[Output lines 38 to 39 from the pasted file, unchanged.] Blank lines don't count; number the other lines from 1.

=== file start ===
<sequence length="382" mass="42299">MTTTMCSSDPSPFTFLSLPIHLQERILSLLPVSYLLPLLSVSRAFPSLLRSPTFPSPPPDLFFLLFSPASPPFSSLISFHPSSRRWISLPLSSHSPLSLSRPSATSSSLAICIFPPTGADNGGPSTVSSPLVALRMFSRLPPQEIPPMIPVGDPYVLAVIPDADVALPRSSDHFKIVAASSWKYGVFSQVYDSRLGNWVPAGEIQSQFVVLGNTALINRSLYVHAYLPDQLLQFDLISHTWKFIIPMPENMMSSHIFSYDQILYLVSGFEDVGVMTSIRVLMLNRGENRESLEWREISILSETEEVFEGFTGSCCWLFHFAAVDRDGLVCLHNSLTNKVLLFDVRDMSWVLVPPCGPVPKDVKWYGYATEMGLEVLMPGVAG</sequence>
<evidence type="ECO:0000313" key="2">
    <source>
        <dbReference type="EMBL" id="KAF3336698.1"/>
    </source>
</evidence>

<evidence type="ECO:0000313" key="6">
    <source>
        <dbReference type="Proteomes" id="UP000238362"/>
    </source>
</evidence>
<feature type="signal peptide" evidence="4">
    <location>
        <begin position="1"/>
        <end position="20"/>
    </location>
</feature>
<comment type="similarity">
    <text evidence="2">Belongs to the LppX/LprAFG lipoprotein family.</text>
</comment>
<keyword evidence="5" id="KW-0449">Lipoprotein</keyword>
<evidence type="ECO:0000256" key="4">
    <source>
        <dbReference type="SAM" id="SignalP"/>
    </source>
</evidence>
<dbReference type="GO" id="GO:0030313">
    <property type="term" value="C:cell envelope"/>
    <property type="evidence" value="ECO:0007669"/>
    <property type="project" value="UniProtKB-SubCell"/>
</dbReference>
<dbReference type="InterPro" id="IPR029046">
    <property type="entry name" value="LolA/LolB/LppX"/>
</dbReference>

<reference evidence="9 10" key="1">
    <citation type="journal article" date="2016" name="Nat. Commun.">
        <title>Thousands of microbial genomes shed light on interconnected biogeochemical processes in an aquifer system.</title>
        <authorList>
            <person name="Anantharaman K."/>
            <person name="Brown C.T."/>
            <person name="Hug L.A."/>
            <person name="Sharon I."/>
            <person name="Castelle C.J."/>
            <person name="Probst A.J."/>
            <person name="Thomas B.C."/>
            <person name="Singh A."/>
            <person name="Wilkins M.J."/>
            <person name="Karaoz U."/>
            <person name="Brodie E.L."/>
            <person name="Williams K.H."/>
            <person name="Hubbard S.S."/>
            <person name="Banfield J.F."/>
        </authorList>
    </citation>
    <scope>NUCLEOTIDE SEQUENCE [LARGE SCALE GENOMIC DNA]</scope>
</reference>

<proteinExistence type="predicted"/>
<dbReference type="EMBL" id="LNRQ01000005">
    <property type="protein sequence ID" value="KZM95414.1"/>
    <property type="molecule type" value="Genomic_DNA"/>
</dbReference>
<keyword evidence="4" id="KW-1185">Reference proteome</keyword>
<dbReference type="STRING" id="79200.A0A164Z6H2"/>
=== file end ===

        <authorList>
            <person name="Anantharaman K."/>